And so I went exactly through this process, so that was then my guide to complete the film: it was ok then, to complete the film I’ve shown where I was in my comfort/safety place, which was feminism; I embark on this journey that I get some advice from elders, you know giving you some sort of tool with which to embark on this journey, and I think maybe the person who led my on this journey was my maybe Warren Farrell – I met him pretty early on and he gave me some information about how to keep calm when you start learning this new information, and he also forewarned what he went through with being ostracized from his friends and family and colleagues within feminism.

So then I embarked on this journey with all these trials and errors, and my trials and errors were meeting all the different interviews and learning the topics and being resistant to a lot of what i was hearing about domestic violence and fathers issues and false accusations and circumcision and, ynow, all these different trials I went through; and eventually now having to leave this kind of wonderland unknown men’s rights movement I was researching and go back to where I started, which was going back to my friends and family trying to tell them what learned – the magical elixir from the hero’s journey – and this is what I’ve learned, that we need to address men’s issues, we need to be open about the big picture, what’s really happening.

And I also started to put a magnifying glass on my own ideological beliefs with feminism and wondering why are we so resistant to to addressing men’s issues, where does the root of that problem come from, and i believe patriarchy theory is a big thing – believing women are oppressed by men is a major reason why people are resistant to talk about men’s issues.

So when I applied the hero’s journey to my video diaries and to the footage I had, I realized that I actually did go on a hero’s journey!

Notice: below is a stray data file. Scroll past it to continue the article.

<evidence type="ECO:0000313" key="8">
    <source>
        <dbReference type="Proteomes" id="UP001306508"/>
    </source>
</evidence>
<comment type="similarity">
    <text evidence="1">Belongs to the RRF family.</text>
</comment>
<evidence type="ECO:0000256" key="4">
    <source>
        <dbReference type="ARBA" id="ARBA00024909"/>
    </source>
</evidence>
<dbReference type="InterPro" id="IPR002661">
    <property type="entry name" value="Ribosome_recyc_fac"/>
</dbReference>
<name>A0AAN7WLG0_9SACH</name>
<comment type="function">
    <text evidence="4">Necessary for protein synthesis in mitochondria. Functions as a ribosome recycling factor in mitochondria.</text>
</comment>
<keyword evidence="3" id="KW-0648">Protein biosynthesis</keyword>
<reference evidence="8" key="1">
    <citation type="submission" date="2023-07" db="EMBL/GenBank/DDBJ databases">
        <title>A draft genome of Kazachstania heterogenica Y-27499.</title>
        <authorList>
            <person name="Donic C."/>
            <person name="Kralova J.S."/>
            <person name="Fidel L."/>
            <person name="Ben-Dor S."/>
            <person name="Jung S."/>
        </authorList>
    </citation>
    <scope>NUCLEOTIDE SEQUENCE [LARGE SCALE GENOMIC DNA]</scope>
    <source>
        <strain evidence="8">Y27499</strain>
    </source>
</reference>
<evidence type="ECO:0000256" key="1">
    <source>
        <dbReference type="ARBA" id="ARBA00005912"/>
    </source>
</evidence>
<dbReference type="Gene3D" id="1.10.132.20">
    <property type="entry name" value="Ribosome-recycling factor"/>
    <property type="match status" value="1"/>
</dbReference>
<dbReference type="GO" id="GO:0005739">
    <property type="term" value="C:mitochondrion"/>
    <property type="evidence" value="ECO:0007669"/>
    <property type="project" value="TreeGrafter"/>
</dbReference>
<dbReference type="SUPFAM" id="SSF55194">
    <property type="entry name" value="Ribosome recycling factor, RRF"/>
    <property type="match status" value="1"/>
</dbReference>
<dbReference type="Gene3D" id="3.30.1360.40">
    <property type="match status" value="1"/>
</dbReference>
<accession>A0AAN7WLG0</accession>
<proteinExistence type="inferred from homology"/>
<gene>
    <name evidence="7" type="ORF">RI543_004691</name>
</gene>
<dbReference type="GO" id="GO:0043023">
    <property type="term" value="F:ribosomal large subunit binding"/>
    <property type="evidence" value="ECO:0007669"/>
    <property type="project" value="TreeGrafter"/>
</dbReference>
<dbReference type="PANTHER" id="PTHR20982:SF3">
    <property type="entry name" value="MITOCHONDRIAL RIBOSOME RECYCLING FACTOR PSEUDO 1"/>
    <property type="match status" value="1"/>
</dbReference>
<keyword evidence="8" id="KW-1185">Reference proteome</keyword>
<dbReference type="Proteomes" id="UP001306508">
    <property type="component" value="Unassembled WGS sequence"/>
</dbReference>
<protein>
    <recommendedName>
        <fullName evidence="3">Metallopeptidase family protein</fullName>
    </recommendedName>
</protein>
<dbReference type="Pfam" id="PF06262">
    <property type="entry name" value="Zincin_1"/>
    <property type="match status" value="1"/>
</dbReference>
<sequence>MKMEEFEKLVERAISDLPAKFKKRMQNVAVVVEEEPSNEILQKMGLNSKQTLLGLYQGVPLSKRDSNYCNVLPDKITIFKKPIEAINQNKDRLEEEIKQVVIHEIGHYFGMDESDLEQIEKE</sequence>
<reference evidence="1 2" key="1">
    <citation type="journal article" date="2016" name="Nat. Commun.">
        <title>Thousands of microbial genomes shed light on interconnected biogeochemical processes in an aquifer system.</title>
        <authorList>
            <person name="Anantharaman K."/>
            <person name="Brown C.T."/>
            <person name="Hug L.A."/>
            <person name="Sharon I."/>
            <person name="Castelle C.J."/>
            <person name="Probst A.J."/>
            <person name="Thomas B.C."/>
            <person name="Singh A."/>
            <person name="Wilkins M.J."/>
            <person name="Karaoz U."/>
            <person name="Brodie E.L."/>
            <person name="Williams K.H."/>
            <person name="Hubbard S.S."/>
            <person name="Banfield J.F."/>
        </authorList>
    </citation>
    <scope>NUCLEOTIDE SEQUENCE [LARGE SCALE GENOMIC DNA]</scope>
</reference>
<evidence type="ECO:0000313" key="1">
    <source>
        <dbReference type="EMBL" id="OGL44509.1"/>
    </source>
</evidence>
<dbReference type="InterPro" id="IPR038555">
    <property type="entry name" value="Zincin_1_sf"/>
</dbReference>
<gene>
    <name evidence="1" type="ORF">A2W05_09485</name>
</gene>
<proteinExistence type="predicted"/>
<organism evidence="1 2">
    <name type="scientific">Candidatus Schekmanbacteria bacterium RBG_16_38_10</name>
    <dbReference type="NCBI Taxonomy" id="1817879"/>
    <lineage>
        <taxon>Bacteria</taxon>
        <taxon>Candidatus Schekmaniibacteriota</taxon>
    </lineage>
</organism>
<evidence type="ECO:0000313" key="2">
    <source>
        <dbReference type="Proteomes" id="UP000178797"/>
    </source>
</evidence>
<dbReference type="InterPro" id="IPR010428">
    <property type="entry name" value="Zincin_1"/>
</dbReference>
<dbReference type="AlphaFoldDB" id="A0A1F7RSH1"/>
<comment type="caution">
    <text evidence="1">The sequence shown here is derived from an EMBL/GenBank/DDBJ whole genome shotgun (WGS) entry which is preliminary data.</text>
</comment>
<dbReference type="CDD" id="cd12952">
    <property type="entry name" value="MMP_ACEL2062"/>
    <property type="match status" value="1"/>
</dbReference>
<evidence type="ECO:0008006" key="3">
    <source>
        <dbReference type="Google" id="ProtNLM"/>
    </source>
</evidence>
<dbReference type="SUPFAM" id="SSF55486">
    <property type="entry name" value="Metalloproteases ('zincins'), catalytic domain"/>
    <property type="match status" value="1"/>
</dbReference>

We can see from Cassie’s journey that it does align with the heroic journey described by Campbell, a story of bravery of going into the unknown, not knowing what she would find, and staying true to the adventure.

Cassie’s description clearly aligns with the hero cycle laid out in the diagram above. As much as the documentary is a story about the men’s rights movement, it is equally her journey from feminism to humanism. The implications of Cassie’s journey have implications for all of us; for many who go to see the film will go on a similar journey, from ignorance to understanding, and from bigotry to compassion. In the light of Cassie’s journey Campbell has something to say to us from beyond the grave:

Furthermore, we have not even to risk the adventure alone; for the heroes of all time have gone before us; the labyrinth is thoroughly known; we have only to follow the thread of the hero-path. And where we had thought to find an abomination, we shall find a god; where we had thought to slay another, we shall slay ourselves; where we had thought to travel outward, we shall come to the center of our own existence; and where we had thought to be alone, we shall be with all the world. [The Hero With A Thousand Faces]

With that I’d like to end by extending a big thank you to the organizers, to John Lambert, Bryan Scandrett, and Robert Brockway of Men’s Rights Brisbane – heroes who endured more obstacles than most, including threats, many closed doors, lack of sleep, and risking their own money and skin to pull this off when there were no certainties of success. In light of their gutsy work I’d like to finish with one more quote from Joseph Campbell;

The modern hero, the modern individual who dares to heed the call and seek the mansion of that presence with whom it is our whole destiny to be atoned, cannot, indeed must not, wait for his community to cast off its slough of pride, fear, rationalized avarice, and sanctified misunderstanding. ‘Live,’ Nietzsche says, ‘as though the day were here.’ It is not society that is to guide and save the creative hero, but precisely the reverse. And so every one of us shares the supreme ordeal––carries the cross of the redeemer––not in the bright moments of his tribe’s great victories, but in the silences of his personal despair. [The Hero With A Thousand Faces]

For those who dare to hear the call to adventure, we’d love to see you at the International Conference on Men’s Issues, coming soon to the Gold Coast in Australia.

Recommended Content

%d bloggers like this: